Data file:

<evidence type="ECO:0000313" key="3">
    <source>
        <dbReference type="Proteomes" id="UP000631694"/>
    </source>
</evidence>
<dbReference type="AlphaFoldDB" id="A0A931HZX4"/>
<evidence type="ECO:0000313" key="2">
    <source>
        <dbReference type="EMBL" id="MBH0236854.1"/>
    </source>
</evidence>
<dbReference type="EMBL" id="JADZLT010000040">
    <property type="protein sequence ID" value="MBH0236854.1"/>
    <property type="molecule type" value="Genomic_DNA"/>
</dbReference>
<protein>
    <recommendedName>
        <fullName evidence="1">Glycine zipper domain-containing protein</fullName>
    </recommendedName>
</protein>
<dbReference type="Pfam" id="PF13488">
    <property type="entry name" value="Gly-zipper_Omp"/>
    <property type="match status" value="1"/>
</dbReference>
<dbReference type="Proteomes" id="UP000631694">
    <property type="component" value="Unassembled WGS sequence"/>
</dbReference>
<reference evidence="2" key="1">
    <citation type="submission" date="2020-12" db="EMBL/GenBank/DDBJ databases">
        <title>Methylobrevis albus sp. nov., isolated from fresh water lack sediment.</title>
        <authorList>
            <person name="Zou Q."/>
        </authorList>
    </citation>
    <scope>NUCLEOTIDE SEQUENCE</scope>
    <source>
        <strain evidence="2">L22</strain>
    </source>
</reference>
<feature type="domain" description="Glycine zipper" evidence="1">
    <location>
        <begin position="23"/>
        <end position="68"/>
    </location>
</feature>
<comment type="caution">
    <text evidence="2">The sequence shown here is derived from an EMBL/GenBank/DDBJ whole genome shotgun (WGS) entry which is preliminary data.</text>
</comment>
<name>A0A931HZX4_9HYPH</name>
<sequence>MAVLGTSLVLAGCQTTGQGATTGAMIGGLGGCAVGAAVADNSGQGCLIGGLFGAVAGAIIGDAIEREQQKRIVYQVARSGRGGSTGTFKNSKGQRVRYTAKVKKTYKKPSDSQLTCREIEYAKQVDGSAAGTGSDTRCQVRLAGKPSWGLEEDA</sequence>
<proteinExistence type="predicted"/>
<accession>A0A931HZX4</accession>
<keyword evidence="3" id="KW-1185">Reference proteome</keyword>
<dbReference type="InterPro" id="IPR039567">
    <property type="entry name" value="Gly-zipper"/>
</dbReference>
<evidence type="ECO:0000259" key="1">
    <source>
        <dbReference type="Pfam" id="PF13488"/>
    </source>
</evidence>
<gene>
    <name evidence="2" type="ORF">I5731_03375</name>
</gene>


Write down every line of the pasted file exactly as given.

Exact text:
<evidence type="ECO:0000313" key="3">
    <source>
        <dbReference type="Proteomes" id="UP000631694"/>
    </source>
</evidence>
<dbReference type="AlphaFoldDB" id="A0A931HZX4"/>
<evidence type="ECO:0000313" key="2">
    <source>
        <dbReference type="EMBL" id="MBH0236854.1"/>
    </source>
</evidence>
<dbReference type="EMBL" id="JADZLT010000040">
    <property type="protein sequence ID" value="MBH0236854.1"/>
    <property type="molecule type" value="Genomic_DNA"/>
</dbReference>
<protein>
    <recommendedName>
        <fullName evidence="1">Glycine zipper domain-containing protein</fullName>
    </recommendedName>
</protein>
<dbReference type="Pfam" id="PF13488">
    <property type="entry name" value="Gly-zipper_Omp"/>
    <property type="match status" value="1"/>
</dbReference>
<dbReference type="Proteomes" id="UP000631694">
    <property type="component" value="Unassembled WGS sequence"/>
</dbReference>
<reference evidence="2" key="1">
    <citation type="submission" date="2020-12" db="EMBL/GenBank/DDBJ databases">
        <title>Methylobrevis albus sp. nov., isolated from fresh water lack sediment.</title>
        <authorList>
            <person name="Zou Q."/>
        </authorList>
    </citation>
    <scope>NUCLEOTIDE SEQUENCE</scope>
    <source>
        <strain evidence="2">L22</strain>
    </source>
</reference>
<feature type="domain" description="Glycine zipper" evidence="1">
    <location>
        <begin position="23"/>
        <end position="68"/>
    </location>
</feature>
<comment type="caution">
    <text evidence="2">The sequence shown here is derived from an EMBL/GenBank/DDBJ whole genome shotgun (WGS) entry which is preliminary data.</text>
</comment>
<name>A0A931HZX4_9HYPH</name>
<sequence>MAVLGTSLVLAGCQTTGQGATTGAMIGGLGGCAVGAAVADNSGQGCLIGGLFGAVAGAIIGDAIEREQQKRIVYQVARSGRGGSTGTFKNSKGQRVRYTAKVKKTYKKPSDSQLTCREIEYAKQVDGSAAGTGSDTRCQVRLAGKPSWGLEEDA</sequence>
<proteinExistence type="predicted"/>
<accession>A0A931HZX4</accession>
<keyword evidence="3" id="KW-1185">Reference proteome</keyword>
<dbReference type="InterPro" id="IPR039567">
    <property type="entry name" value="Gly-zipper"/>
</dbReference>
<evidence type="ECO:0000259" key="1">
    <source>
        <dbReference type="Pfam" id="PF13488"/>
    </source>
</evidence>
<gene>
    <name evidence="2" type="ORF">I5731_03375</name>
</gene>